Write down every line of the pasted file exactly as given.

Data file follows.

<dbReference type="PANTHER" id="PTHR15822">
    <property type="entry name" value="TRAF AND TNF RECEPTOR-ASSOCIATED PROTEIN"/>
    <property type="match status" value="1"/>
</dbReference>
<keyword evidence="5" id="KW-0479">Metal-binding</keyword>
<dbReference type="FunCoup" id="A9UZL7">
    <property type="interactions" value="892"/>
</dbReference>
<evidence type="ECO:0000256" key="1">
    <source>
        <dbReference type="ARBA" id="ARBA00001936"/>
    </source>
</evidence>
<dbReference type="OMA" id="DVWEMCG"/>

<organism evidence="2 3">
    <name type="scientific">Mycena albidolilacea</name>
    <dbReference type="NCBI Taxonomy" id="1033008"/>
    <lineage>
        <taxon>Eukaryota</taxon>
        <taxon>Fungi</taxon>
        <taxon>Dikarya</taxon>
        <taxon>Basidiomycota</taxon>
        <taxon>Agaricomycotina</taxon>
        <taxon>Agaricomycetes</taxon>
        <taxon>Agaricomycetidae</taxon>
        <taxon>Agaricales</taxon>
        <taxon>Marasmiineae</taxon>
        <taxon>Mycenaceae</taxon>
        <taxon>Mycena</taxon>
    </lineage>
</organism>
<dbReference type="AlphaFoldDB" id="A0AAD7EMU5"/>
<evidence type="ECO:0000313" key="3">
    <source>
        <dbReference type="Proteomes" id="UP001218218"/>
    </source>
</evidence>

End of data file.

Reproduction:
<dbReference type="PANTHER" id="PTHR15822">
    <property type="entry name" value="TRAF AND TNF RECEPTOR-ASSOCIATED PROTEIN"/>
    <property type="match status" value="1"/>
</dbReference>
<keyword evidence="5" id="KW-0479">Metal-binding</keyword>
<dbReference type="FunCoup" id="A9UZL7">
    <property type="interactions" value="892"/>
</dbReference>
<evidence type="ECO:0000256" key="1">
    <source>
        <dbReference type="ARBA" id="ARBA00001936"/>
    </source>
</evidence>
<dbReference type="OMA" id="DVWEMCG"/>

<organism evidence="2 3">
    <name type="scientific">Mycena albidolilacea</name>
    <dbReference type="NCBI Taxonomy" id="1033008"/>
    <lineage>
        <taxon>Eukaryota</taxon>
        <taxon>Fungi</taxon>
        <taxon>Dikarya</taxon>
        <taxon>Basidiomycota</taxon>
        <taxon>Agaricomycotina</taxon>
        <taxon>Agaricomycetes</taxon>
        <taxon>Agaricomycetidae</taxon>
        <taxon>Agaricales</taxon>
        <taxon>Marasmiineae</taxon>
        <taxon>Mycenaceae</taxon>
        <taxon>Mycena</taxon>
    </lineage>
</organism>
<dbReference type="AlphaFoldDB" id="A0AAD7EMU5"/>
<evidence type="ECO:0000313" key="3">
    <source>
        <dbReference type="Proteomes" id="UP001218218"/>
    </source>
</evidence>